Groundwater exploration

September 21, 2018

Alongside its role in assisting Cape Town’s future water augmentation planning, Umvoto Africa has been instrumental in establishing key aquifer sources within the broader Western Cape region.

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Hydrogeologists and scientists at Umvoto Africa have been in the business of finding, testing and delivering groundwater in various parts of the country and on the continent for decades.

At the onset, Umvoto Africa was instrumental in siting and drilling one of the first boreholes for the Citrusdal Municipality in 1998 to access the groundwater potential of the Peninsula aquifer of the Table Mount Group (TMG), which yielded up to 100 l/s.

As the millennium began, Umvoto Africa was appointed under the Deep Artesian Groundwater Exploration initiative for the Oudtshoorn Supply (DAGEOS) project. They subsequently managed the Oudtshoorn Groundwater Project (OGP) from 2011 onwards, drilling numerous high yielding artesian boreholes. A particularly memorable moment was seeing strong artesian groundwater flow from deep (600 metres plus) boreholes at the Blossoms Wellfield as part of the OGP, which is currently on hold.


Umvoto Africa are the current groundwater specialists for the Overstrand Municipality and assisted in developing and monitoring wellfields within the primary Stanford aquifer, as well as the fractured Peninsula Formation aquifer of the TMG at Hermanus.  

The Stanford Aquifer is highly productive and is thought to be comprised of the lower part of the Waenhuiskrans Formation. Palaeochannels, such as the Kouevlakte and Klein River Palaeochannels along the base of the Stanford Aquifer are hydrogeologically important due to their potential for high yields.

Development of the Kouevlakte Wellfield at Stanford has made the town water-secure for decades to come. In turn, the Camphill and Volmoed wellfields helped Hermanus survive the 2009-2011 Southern Cape drought and now ensures that the town is water-secure during the current Western Cape water crisis.


In 2015 Umvoto was engaged by the City of Cape Town‘s Solid Waste Management to undertake the assessment of monitoring borehole infrastructure at operational landfill sites (Coastal Park, Bellville South, and Vissershok),  old landfill sites (Brackenfell, Faure, Gordon’s Bay, Kraaifontein and Tableview) as well as transfer stations and historical landfills (Athlone Refuse Transfer Station, and Kraaifontein).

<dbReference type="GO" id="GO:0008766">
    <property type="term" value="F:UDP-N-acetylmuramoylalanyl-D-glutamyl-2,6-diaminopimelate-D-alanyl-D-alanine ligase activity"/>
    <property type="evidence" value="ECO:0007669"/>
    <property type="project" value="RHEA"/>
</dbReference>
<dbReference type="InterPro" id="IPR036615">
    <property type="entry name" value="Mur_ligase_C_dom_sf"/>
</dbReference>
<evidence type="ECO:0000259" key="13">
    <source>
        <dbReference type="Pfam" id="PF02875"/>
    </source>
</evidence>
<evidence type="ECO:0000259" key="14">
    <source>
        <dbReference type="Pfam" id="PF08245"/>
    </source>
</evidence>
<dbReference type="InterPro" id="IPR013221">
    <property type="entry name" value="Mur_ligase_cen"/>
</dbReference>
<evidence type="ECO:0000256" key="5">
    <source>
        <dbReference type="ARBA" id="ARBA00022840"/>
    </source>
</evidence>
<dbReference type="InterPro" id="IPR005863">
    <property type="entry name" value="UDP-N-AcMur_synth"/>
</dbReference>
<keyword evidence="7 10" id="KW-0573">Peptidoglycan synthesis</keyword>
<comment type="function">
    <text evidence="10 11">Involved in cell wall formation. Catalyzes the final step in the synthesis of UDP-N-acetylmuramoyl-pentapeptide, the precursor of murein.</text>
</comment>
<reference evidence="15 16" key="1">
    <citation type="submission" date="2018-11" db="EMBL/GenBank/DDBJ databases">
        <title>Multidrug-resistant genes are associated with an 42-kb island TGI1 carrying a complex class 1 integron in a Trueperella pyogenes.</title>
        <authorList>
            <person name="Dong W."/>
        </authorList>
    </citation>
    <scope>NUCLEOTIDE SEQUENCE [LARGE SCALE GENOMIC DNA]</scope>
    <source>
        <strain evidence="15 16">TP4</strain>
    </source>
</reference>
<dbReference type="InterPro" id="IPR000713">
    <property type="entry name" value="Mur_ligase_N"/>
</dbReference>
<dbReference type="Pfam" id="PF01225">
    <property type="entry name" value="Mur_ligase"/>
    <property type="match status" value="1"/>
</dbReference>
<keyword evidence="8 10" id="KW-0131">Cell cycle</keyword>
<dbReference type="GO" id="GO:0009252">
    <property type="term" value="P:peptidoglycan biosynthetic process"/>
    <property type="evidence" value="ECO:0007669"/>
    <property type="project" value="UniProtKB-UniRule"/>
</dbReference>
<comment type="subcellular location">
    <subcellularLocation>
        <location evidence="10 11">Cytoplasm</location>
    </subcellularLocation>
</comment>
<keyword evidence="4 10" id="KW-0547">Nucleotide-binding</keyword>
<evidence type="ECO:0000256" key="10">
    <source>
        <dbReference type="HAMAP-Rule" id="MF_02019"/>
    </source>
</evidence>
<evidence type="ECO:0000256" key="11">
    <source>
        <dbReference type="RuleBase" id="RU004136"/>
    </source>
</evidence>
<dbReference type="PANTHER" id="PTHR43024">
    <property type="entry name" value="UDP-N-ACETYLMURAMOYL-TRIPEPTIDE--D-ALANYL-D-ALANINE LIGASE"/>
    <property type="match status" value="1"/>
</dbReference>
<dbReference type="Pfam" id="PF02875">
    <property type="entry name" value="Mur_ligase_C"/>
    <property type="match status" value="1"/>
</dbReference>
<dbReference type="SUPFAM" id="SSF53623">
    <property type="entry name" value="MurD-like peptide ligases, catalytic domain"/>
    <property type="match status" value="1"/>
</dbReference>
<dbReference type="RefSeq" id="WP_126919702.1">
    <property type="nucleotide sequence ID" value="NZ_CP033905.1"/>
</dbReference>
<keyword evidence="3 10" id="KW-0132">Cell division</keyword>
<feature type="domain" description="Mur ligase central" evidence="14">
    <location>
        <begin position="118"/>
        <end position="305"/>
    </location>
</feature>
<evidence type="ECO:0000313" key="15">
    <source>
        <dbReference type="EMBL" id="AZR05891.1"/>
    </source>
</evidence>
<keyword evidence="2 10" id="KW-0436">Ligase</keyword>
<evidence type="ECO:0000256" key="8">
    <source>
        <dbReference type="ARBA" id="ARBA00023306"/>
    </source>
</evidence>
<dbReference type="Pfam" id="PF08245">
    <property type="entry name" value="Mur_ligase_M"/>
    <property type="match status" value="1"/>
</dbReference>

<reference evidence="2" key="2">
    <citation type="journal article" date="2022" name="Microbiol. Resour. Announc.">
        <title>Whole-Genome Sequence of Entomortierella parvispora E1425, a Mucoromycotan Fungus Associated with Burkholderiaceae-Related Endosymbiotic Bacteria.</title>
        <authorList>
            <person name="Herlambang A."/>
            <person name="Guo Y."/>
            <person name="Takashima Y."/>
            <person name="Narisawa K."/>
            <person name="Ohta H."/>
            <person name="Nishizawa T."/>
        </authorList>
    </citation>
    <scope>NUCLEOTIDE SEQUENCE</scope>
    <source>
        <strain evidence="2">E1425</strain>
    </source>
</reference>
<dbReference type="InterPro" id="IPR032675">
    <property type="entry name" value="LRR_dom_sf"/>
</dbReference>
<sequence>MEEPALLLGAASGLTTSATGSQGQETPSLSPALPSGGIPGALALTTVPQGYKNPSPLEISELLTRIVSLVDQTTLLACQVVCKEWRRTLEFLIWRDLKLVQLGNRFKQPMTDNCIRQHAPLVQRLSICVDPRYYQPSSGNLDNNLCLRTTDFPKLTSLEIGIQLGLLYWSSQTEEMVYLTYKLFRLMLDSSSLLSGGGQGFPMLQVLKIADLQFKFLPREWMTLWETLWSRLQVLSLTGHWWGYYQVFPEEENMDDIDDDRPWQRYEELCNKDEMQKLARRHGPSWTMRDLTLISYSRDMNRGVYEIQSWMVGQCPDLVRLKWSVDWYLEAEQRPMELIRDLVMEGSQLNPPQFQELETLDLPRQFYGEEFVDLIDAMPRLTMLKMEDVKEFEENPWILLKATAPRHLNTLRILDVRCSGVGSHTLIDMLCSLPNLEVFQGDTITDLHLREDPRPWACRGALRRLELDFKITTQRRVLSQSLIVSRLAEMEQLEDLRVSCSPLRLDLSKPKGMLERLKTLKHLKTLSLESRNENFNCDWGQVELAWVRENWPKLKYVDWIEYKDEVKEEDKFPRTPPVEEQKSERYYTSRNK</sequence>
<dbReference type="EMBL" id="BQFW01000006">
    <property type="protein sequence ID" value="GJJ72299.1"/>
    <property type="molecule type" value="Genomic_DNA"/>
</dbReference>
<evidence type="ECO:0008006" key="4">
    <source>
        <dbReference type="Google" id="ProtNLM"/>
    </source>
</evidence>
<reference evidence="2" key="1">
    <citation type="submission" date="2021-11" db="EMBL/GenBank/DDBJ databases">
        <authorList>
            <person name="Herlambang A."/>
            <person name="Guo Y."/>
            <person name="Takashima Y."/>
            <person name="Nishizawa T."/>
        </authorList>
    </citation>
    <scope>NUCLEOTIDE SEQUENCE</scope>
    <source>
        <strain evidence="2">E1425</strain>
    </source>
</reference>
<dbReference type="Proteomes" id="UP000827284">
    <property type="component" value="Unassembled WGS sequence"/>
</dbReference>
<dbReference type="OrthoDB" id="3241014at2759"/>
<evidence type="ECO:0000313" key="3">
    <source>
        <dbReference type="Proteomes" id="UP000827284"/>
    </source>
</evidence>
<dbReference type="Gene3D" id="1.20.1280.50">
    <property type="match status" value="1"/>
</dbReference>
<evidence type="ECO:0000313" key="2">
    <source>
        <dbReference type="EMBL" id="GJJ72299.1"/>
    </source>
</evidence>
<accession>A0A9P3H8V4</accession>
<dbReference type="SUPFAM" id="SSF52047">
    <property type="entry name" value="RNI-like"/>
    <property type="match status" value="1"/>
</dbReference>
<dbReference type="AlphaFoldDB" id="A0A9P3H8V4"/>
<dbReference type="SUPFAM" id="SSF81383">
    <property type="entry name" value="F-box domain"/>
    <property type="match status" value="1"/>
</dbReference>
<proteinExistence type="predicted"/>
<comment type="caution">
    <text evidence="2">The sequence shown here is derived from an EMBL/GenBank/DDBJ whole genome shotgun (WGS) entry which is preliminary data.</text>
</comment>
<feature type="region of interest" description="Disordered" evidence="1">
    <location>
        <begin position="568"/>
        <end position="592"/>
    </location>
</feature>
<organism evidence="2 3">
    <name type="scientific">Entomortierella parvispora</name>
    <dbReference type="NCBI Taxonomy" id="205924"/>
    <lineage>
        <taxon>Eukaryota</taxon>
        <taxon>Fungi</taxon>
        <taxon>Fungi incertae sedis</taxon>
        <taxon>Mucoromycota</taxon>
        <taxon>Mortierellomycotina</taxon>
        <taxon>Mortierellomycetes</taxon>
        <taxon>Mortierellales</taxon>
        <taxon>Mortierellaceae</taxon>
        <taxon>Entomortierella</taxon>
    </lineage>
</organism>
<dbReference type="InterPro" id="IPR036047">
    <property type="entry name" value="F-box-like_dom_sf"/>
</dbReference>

Hydrogeologists surveyed and assessed the groundwater monitoring borehole infrastructure, cleared and desilted the existing infrastructure and installed new boreholes where required.

Risk mitigation


Umvoto’s approach presents ideas to build resilience against future water crises through projects that complement or support existing strategic plans and interventions already underway, but not ignoring innovation options. A prime example is the work undertaken by Umvoto Africa with the city of Cape Town.

Local scale schemes abstracting from the unconfined portion of the TMG aquifer, e.g. in the Southern Planning District and Helderberg Basin, can cumulatively contribute to augmenting bulk water supply, and permit increased flexibility in the reticulation system in times of severe shortage.

These schemes also provide an opportunity to train, empower and build capacity in local communities to support aquifer monitoring, water sampling and water resource management, as well as wellfield operations and maintenance.

These thoughts underpinned the water resilience strategy for the City of Cape Town which included (amongst other augmentation plans):

  • Local groundwater development in the Southern Planning District,
  • Horizontal drilling in the Helderberg Basin,
  • Groundwater abstractions from the Cape Flats Aquifer (CFA),
  • Optimisation of the Atlantis Water Supply Scheme, and
  • Construction of a desalination plant at Saldanha to free allocation from Voelvlei Dam.

The geomorphology and aquifer geometry/hydrostratigraphy facilitate an approach of Managed Aquifer Recharge (MAR) in the CFA through use of wetlands, making it possible to reclaim storm water and treated effluent, while contributing toward aquifer rehabilitation where groundwater contamination is prevalent. These same factors address the issues of sewerage management and winter flooding in the Kuils River catchment and licensing of the wastewater effluent from the Zandvliet treatment plant/discharge from the Bellville treatment plant (and or treatment to potable drinking water standards).

Umvoto Africa made use of various geophysical techniques and technologies to identify and refine drilling locations for the Cape Town resilience plan. This included aerial surveying, a non-invasive technology used to determine the thickness of the aquifer by identifying conductive basement clay layers underlying the sandy aquifer. The results of these various studies will help shape the city’s future planning.

The drought may break, water restrictions may be relaxed, but the recent appreciation and understanding of the value and scarcity of water resources in Cape Town, and the Western Cape as a whole, will remain.